How I Cope With Anxiety

I'm a pretty open book about my personal struggles because 1) I find it therapeutic to open up about them... and 2) I don't think feigning perfection serves the world in any way.

I've struggled with anxiety since early on in high school.  I used to let my anxiety paralyze me... especially in my mid-20s, when I was in a very different space.  I’d stop what I was doing and hide out ‘til it passed.  (Still my natural instinct, but that’s obviously not a great way to live). 

I’ve learned to move through it... and while it still sucks when it hits, at least it doesn’t stop me dead in my tracks.

So what has helped? Here are 5 things that help me deal with anxiety- and 2 things that I DON’T recommend...

1. Talking to other people about it.  Especially to people who GET IT. 

My husband Scott, bless his heart, is one of the FEW people I have ever encountered that hasn’t experienced anxiety.  (Lucky bastard, right?!  I kid...)   He does a stellar job at showing empathy- but I can also sense his frustration sometimes, because he just can’t relate. 

In 2018 I’ve been blessed to connect with a group of likeminded women who also run their own businesses, and it has been such an eye opener to learn that these women- these high-achieving, seemingly flawless, BOSS women- also struggle with anxiety. 

Talking to people who really "get me," and go through similar struggles, has helped me realize I'm NOT a crazy person... what I'm experiencing is very normal.  Knowing women I admire face the same issues I do has provided a lot of comfort, and helps me be more accepting of the situation.

2. Remembering my WHY... and making that WHY something bigger than myself. 

These days, my personal WHY is my brand.  I created Crunches Then Cocktails not for myself, (okay, I lie, it’s partially for myself because it’s like my baby, and it brings me a ton of fulfillment) but more importantly for ALL women who want to live their best lives, full out. 

Putting the vision of the brand over myself- and thinking from the perspective of “my purpose is bigger than ME”- that gives me the energy and courage to push through on the days I’d prefer to hide out under the covers.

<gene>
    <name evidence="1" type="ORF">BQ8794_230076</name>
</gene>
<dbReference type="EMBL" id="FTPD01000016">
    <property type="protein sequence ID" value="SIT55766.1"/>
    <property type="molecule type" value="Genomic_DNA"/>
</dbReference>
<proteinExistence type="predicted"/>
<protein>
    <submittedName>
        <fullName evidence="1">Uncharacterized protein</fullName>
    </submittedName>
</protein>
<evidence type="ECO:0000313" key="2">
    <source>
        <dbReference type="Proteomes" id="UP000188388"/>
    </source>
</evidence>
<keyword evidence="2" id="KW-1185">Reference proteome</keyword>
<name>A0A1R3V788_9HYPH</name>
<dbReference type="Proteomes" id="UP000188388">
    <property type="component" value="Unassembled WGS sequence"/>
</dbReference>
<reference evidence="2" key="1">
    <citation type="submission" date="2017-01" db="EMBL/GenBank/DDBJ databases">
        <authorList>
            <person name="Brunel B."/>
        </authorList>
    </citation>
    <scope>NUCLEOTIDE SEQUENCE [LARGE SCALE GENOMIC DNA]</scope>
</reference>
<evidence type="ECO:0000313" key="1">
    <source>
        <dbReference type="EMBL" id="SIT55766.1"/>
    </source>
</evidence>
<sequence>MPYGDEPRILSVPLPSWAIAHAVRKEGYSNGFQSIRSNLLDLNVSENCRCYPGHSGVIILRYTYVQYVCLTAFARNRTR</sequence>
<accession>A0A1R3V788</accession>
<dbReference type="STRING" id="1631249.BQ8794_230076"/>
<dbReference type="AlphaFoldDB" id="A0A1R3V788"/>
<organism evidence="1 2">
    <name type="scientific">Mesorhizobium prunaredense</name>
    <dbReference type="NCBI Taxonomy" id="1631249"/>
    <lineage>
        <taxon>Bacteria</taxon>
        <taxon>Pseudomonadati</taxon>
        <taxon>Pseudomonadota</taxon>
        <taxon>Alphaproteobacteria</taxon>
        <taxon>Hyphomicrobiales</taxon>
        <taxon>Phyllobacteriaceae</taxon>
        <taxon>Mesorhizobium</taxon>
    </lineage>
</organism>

3. Tapping (also called EFT, or Emotional Freedom Technique).

I need to do a whole blog post (or better yet, a video) on this.  Tappjng is something that at first may seem very “woo woo,” but the science doesn’t lie- this really WORKS. I use tapping with my private clients to work through a bunch of different barriers and roadblocks- but it’s an awesome tool to reduce anxiety, and is proven to lower cortisol (the stress response hormone) in the body, in a matter of a few minutes.

4. Movement/ Activity/ Getting a workout in.  Bet you saw this one coming from me, right?!?  Well there’s a reason. 

I always say: I used to work out because of vanity... now it’s for my sanity. For me, moving my body is no longer about burning calories- it’s about connecting to my body and my highest self, gaining clarity, reducing stress, boosting my mood & staying centered. 

5. Giving myself a little more grace.

You can find a LOT of definitions for the word grace, but my favorites are:  a) the freely given, unmerited favor and love of God, and b) the influence or spirit of God operating in humans to regenerate or strengthen them.

It’s in my nature to be very rigid in my approach to, well, just about everything... but this year I’m trying to adopt the practice of “flowing, not forcing.” I’m also trying to be more forgiving and compassionate with myself- especially around these episodes of anxiety. 


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2 Things That DON’T Help.  Note: I've tried 'em again and again and again, so maybe you don't have to. You're welcome... ;)

1. Numbing mechanisms.

Food and alcohol have been my choice ways to numb out in the past.  It's still my first thought of how to cope when the sh*t hits the fan.

But I’ve realized my old friends Ben & Jerry... or dearest old José, Jameson, or 3-Buck-Chuck... they are all fun and games, ‘til they’re NOT.

Unfortunately when you’re done numbing out with your “drug of choice” you still have to come back to reality- and using these things to cope just leaves me feeling even crappier, versus just working through it head on. 

2. Silence & isolation.

I just read a part of Rachel Hollis's book, Girl, Wash Your Face, and I think she says this perfectly.  Rather than paraphrasing, here is her wisdom on this:

"The Bible says, let that which is in the darkness be brought into the light.  When things are allowed to sit in the darkness, when we're afraid to speak them aloud, we give them power.  The darkness lets those fears fester and grow until they become stronger over time.  If you never allow your fears out, then how in the world can you disseminate them?"

Well said, Rachel.  (Side note: read her book!)  And I couldn't agree more.  Isolating yourself and staying quiet about what you're going through will only make things worse.  Sadly, discussion of mental healthy is still pretty rare these days- and there seems to be a lot of shame around it- and that needs to change.  And who does change start with?  Yup, us.  

This is probably the real-est, most personal blog I've written on the site so far... but my intention is to keep opening up about all of it. 

The good, the bad... lighthearted tips and the hardest lessons I've ever learned.  My intention is to always bring light to the dark places and to let you know you're NOT crazy for what you're experiencing.  We're all just out here doing our best.  And guess what?  That is good enough.